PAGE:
Which Joe gave his name to ‘sloppy joes’? We look at five interesting sandwiches and their lexical origins.
An office or centre in which the administrative work of a business is carried out, as opposed to its dealings with customers.
- ‘Only after the SLK incident did Mr Bax cause Mr Jones to take over responsibility for the back office.’
- ‘Undeterred, Diller is sticking to his plans and seems willing to run the back office for now.’
- ‘Waste exists beyond the factory floor - in the supply chain, back office, sales and marketing.’
- ‘Already many big banks have moved large parts of their back offices here.’
- ‘Chan had worked on the frontline for two years before being promoted to the back office where he managed operations and personnel arrangements.’
- ‘The back offices of several global companies are also increasingly being run on this alternative operating system.’
- ‘What processes can we implement to improve our systems both in the front and the back office?’
- ‘Once oral agreement is reached the ' back office ' of a bank ensures that a prompt confirmation is dispatched to the other bank.’
- ‘Normally the back office acts as a check upon fraud and misconduct as it processes the paperwork associated with trading.’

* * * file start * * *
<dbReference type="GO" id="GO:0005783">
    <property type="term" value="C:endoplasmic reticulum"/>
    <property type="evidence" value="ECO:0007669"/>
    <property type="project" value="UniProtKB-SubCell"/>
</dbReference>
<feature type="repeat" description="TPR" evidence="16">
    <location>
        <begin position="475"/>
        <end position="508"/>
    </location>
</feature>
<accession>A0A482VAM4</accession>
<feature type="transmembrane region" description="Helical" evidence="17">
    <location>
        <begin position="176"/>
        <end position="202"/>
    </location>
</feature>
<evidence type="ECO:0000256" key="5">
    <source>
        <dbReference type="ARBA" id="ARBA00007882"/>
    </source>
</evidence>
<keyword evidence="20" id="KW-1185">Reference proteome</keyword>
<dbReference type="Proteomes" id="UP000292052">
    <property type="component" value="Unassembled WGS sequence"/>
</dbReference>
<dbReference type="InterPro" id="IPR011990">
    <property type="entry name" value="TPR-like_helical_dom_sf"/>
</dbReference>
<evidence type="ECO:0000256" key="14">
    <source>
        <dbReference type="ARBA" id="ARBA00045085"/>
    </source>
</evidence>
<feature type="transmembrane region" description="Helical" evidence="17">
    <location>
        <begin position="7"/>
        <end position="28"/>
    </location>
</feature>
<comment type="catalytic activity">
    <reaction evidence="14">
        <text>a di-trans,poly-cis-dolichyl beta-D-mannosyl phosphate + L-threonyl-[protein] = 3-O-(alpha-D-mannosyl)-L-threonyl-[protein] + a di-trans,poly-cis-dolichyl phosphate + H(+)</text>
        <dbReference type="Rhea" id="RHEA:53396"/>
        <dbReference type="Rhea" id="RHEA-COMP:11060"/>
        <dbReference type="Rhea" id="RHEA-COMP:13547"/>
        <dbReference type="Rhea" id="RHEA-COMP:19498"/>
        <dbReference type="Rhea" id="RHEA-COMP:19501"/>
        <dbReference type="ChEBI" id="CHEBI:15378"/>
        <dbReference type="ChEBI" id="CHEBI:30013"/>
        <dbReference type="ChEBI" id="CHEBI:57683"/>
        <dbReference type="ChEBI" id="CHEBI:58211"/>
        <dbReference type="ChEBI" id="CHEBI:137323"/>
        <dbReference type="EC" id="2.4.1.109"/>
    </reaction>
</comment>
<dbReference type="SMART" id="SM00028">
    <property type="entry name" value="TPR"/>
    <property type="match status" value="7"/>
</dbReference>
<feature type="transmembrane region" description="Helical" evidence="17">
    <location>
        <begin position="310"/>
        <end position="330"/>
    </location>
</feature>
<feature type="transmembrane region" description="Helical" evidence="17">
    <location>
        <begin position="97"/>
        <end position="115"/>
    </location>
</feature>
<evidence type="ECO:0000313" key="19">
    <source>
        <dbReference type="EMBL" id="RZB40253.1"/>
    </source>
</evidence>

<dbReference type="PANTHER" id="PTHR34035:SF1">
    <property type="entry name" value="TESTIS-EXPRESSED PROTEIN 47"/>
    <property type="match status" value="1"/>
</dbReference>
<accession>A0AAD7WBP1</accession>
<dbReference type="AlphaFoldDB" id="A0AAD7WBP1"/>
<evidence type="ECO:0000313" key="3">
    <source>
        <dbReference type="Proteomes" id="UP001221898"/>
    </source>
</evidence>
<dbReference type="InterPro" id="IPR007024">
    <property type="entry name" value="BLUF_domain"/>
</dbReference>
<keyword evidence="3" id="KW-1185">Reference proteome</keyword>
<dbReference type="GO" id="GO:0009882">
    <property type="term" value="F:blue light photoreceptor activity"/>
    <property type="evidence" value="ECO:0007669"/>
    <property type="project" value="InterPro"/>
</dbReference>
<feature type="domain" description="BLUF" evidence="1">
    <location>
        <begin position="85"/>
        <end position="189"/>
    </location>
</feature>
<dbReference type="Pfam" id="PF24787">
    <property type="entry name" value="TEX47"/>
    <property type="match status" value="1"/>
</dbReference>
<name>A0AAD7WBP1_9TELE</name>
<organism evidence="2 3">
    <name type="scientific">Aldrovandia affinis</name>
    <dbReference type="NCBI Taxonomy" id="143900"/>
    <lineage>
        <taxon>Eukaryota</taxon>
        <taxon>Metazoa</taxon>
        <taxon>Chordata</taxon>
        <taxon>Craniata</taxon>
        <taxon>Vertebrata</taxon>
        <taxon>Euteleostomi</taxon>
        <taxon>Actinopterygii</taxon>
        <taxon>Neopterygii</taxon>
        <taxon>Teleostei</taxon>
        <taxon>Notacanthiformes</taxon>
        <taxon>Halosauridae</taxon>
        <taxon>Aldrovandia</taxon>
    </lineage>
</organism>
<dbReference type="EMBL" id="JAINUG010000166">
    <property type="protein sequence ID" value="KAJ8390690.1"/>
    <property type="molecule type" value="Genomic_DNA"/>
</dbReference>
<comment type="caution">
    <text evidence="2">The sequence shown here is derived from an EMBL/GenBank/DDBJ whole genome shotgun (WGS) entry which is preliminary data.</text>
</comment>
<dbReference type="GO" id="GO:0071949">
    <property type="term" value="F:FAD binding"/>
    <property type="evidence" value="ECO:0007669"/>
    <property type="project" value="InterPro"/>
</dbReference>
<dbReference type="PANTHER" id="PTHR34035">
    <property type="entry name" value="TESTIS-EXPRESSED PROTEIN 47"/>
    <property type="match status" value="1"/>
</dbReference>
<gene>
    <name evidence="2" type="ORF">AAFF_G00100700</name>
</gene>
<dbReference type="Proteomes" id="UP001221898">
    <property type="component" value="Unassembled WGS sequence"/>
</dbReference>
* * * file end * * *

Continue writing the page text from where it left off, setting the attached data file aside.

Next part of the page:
- ‘You can be front office or back office or both.’
- ‘For the next 41 years, it is run out of a back office of PGA headquarters in Florida.’
- ‘Workflows are now available that cross the back offices of multiple trading partners within a supply chain.’
- ‘More difficult is forging a business relationship with a DBS provider and creating the back office to handle the billing.’
- ‘He ascertained that Mr Leeson was the key man and controlled both the front and the back office.’
- ‘The décor reminds me of a back office of a five star hotel.’
- ‘Sure, their reception area is always pretty nice, but they never spend any money on the back offices where all the work is done.’
- ‘Global cash management has been outsourced to Deutsche Bank, trade finance to ABN and Goodbody's back office is to be outsourced to Pershing Securities.’
- ‘For the optimal performance of health systems in Africa, all the key components of the back office must function together.’
- ‘I'm definitely not the sort of bloke who can work away in a back office.’
- ‘But in recent years more decisions have been delegated to planners in the back office, until 43 per cent are done that way.’
We take a look at several popular, though confusing, punctuation marks.
From Afghanistan to Zimbabwe, discover surprising and intriguing language facts from around the globe.
The definitions of ‘buddy’ and ‘bro’ in the OED have recently been revised. We explore their history and increase in popularity.